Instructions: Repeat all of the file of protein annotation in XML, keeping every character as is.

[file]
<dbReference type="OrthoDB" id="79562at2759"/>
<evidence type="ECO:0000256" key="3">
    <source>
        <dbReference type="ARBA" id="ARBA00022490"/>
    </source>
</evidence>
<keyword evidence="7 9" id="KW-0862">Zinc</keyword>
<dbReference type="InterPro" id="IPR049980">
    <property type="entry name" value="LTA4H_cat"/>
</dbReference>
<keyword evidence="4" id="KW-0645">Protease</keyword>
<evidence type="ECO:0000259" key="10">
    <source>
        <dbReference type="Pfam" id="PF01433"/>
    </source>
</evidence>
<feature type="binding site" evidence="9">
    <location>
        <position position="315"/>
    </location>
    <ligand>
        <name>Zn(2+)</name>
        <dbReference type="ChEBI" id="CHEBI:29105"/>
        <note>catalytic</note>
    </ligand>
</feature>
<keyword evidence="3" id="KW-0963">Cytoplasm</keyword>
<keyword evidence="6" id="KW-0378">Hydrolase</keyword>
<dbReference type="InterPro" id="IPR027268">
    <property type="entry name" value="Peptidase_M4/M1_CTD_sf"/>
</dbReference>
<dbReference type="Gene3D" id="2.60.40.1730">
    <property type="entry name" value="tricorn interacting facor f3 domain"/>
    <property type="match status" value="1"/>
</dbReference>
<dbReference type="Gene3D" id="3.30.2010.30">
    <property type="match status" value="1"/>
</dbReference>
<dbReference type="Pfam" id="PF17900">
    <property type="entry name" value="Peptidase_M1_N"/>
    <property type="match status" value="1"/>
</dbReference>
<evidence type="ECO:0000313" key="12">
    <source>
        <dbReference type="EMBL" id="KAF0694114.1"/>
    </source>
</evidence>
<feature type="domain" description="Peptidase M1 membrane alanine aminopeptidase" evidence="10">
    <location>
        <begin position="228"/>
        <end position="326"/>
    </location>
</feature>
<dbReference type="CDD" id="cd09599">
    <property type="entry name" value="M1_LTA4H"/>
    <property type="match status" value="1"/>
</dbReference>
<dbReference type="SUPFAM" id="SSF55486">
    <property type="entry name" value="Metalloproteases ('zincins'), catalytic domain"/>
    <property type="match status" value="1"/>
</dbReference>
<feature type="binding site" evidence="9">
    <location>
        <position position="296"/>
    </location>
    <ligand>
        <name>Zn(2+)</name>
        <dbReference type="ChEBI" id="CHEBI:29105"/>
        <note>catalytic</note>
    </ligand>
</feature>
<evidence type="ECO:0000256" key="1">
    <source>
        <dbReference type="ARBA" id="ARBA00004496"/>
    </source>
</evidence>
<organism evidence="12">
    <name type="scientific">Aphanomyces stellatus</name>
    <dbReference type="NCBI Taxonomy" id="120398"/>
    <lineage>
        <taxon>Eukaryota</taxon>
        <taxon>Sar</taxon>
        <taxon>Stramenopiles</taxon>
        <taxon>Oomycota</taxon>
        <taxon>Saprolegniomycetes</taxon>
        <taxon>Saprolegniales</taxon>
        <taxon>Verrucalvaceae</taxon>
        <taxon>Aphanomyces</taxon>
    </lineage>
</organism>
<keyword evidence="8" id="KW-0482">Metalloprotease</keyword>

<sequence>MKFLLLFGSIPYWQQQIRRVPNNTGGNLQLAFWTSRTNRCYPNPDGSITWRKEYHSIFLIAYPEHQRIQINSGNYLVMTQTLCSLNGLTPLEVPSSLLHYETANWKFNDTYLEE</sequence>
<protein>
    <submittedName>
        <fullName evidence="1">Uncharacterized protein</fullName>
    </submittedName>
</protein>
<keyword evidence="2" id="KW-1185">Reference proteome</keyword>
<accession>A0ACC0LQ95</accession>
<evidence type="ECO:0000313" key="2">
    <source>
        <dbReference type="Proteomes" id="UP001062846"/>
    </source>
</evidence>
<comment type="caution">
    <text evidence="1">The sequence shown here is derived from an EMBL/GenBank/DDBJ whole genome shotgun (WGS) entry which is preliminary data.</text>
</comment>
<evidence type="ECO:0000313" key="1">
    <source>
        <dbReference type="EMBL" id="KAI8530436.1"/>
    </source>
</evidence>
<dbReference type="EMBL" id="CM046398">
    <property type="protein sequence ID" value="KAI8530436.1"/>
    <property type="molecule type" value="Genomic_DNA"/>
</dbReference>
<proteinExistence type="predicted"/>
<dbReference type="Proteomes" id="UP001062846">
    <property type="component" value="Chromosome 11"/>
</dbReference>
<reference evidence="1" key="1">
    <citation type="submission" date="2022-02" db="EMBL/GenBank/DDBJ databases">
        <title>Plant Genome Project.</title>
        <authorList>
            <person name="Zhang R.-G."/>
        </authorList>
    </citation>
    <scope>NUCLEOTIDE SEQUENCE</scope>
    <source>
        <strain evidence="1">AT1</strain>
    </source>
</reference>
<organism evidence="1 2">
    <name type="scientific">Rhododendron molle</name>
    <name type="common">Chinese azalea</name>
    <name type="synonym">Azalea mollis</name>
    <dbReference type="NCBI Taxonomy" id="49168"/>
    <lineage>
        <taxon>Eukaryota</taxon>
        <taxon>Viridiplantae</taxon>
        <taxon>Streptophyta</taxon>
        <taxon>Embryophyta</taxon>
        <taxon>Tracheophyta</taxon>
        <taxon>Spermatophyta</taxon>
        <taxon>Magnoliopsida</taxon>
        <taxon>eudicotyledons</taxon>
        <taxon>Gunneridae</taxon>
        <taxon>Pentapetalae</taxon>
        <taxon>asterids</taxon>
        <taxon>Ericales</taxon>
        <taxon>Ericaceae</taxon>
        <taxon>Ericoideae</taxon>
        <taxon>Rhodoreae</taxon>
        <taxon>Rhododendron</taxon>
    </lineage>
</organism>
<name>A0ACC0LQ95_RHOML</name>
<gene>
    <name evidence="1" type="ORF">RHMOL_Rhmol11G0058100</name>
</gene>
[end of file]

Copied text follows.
<dbReference type="OrthoDB" id="79562at2759"/>
<evidence type="ECO:0000256" key="3">
    <source>
        <dbReference type="ARBA" id="ARBA00022490"/>
    </source>
</evidence>
<keyword evidence="7 9" id="KW-0862">Zinc</keyword>
<dbReference type="InterPro" id="IPR049980">
    <property type="entry name" value="LTA4H_cat"/>
</dbReference>
<keyword evidence="4" id="KW-0645">Protease</keyword>
<evidence type="ECO:0000259" key="10">
    <source>
        <dbReference type="Pfam" id="PF01433"/>
    </source>
</evidence>
<feature type="binding site" evidence="9">
    <location>
        <position position="315"/>
    </location>
    <ligand>
        <name>Zn(2+)</name>
        <dbReference type="ChEBI" id="CHEBI:29105"/>
        <note>catalytic</note>
    </ligand>
</feature>
<keyword evidence="3" id="KW-0963">Cytoplasm</keyword>
<keyword evidence="6" id="KW-0378">Hydrolase</keyword>
<dbReference type="InterPro" id="IPR027268">
    <property type="entry name" value="Peptidase_M4/M1_CTD_sf"/>
</dbReference>
<dbReference type="Gene3D" id="2.60.40.1730">
    <property type="entry name" value="tricorn interacting facor f3 domain"/>
    <property type="match status" value="1"/>
</dbReference>
<dbReference type="Gene3D" id="3.30.2010.30">
    <property type="match status" value="1"/>
</dbReference>
<dbReference type="Pfam" id="PF17900">
    <property type="entry name" value="Peptidase_M1_N"/>
    <property type="match status" value="1"/>
</dbReference>
<evidence type="ECO:0000313" key="12">
    <source>
        <dbReference type="EMBL" id="KAF0694114.1"/>
    </source>
</evidence>
<feature type="domain" description="Peptidase M1 membrane alanine aminopeptidase" evidence="10">
    <location>
        <begin position="228"/>
        <end position="326"/>
    </location>
</feature>
<dbReference type="CDD" id="cd09599">
    <property type="entry name" value="M1_LTA4H"/>
    <property type="match status" value="1"/>
</dbReference>
<dbReference type="SUPFAM" id="SSF55486">
    <property type="entry name" value="Metalloproteases ('zincins'), catalytic domain"/>
    <property type="match status" value="1"/>
</dbReference>
<feature type="binding site" evidence="9">
    <location>
        <position position="296"/>
    </location>
    <ligand>
        <name>Zn(2+)</name>
        <dbReference type="ChEBI" id="CHEBI:29105"/>
        <note>catalytic</note>
    </ligand>
</feature>
<evidence type="ECO:0000256" key="1">
    <source>
        <dbReference type="ARBA" id="ARBA00004496"/>
    </source>
</evidence>
<organism evidence="12">
    <name type="scientific">Aphanomyces stellatus</name>
    <dbReference type="NCBI Taxonomy" id="120398"/>
    <lineage>
        <taxon>Eukaryota</taxon>
        <taxon>Sar</taxon>
        <taxon>Stramenopiles</taxon>
        <taxon>Oomycota</taxon>
        <taxon>Saprolegniomycetes</taxon>
        <taxon>Saprolegniales</taxon>
        <taxon>Verrucalvaceae</taxon>
        <taxon>Aphanomyces</taxon>
    </lineage>
</organism>
<keyword evidence="8" id="KW-0482">Metalloprotease</keyword>

<sequence>MKFLLLFGSIPYWQQQIRRVPNNTGGNLQLAFWTSRTNRCYPNPDGSITWRKEYHSIFLIAYPEHQRIQINSGNYLVMTQTLCSLNGLTPLEVPSSLLHYETANWKFNDTYLEE</sequence>
<protein>
    <submittedName>
        <fullName evidence="1">Uncharacterized protein</fullName>
    </submittedName>
</protein>
<keyword evidence="2" id="KW-1185">Reference proteome</keyword>
<accession>A0ACC0LQ95</accession>
<evidence type="ECO:0000313" key="2">
    <source>
        <dbReference type="Proteomes" id="UP001062846"/>
    </source>
</evidence>
<comment type="caution">
    <text evidence="1">The sequence shown here is derived from an EMBL/GenBank/DDBJ whole genome shotgun (WGS) entry which is preliminary data.</text>
</comment>
<evidence type="ECO:0000313" key="1">
    <source>
        <dbReference type="EMBL" id="KAI8530436.1"/>
    </source>
</evidence>
<dbReference type="EMBL" id="CM046398">
    <property type="protein sequence ID" value="KAI8530436.1"/>
    <property type="molecule type" value="Genomic_DNA"/>
</dbReference>
<proteinExistence type="predicted"/>
<dbReference type="Proteomes" id="UP001062846">
    <property type="component" value="Chromosome 11"/>
</dbReference>
<reference evidence="1" key="1">
    <citation type="submission" date="2022-02" db="EMBL/GenBank/DDBJ databases">
        <title>Plant Genome Project.</title>
        <authorList>
            <person name="Zhang R.-G."/>
        </authorList>
    </citation>
    <scope>NUCLEOTIDE SEQUENCE</scope>
    <source>
        <strain evidence="1">AT1</strain>
    </source>
</reference>
<organism evidence="1 2">
    <name type="scientific">Rhododendron molle</name>
    <name type="common">Chinese azalea</name>
    <name type="synonym">Azalea mollis</name>
    <dbReference type="NCBI Taxonomy" id="49168"/>
    <lineage>
        <taxon>Eukaryota</taxon>
        <taxon>Viridiplantae</taxon>
        <taxon>Streptophyta</taxon>
        <taxon>Embryophyta</taxon>
        <taxon>Tracheophyta</taxon>
        <taxon>Spermatophyta</taxon>
        <taxon>Magnoliopsida</taxon>
        <taxon>eudicotyledons</taxon>
        <taxon>Gunneridae</taxon>
        <taxon>Pentapetalae</taxon>
        <taxon>asterids</taxon>
        <taxon>Ericales</taxon>
        <taxon>Ericaceae</taxon>
        <taxon>Ericoideae</taxon>
        <taxon>Rhodoreae</taxon>
        <taxon>Rhododendron</taxon>
    </lineage>
</organism>
<name>A0ACC0LQ95_RHOML</name>
<gene>
    <name evidence="1" type="ORF">RHMOL_Rhmol11G0058100</name>
</gene>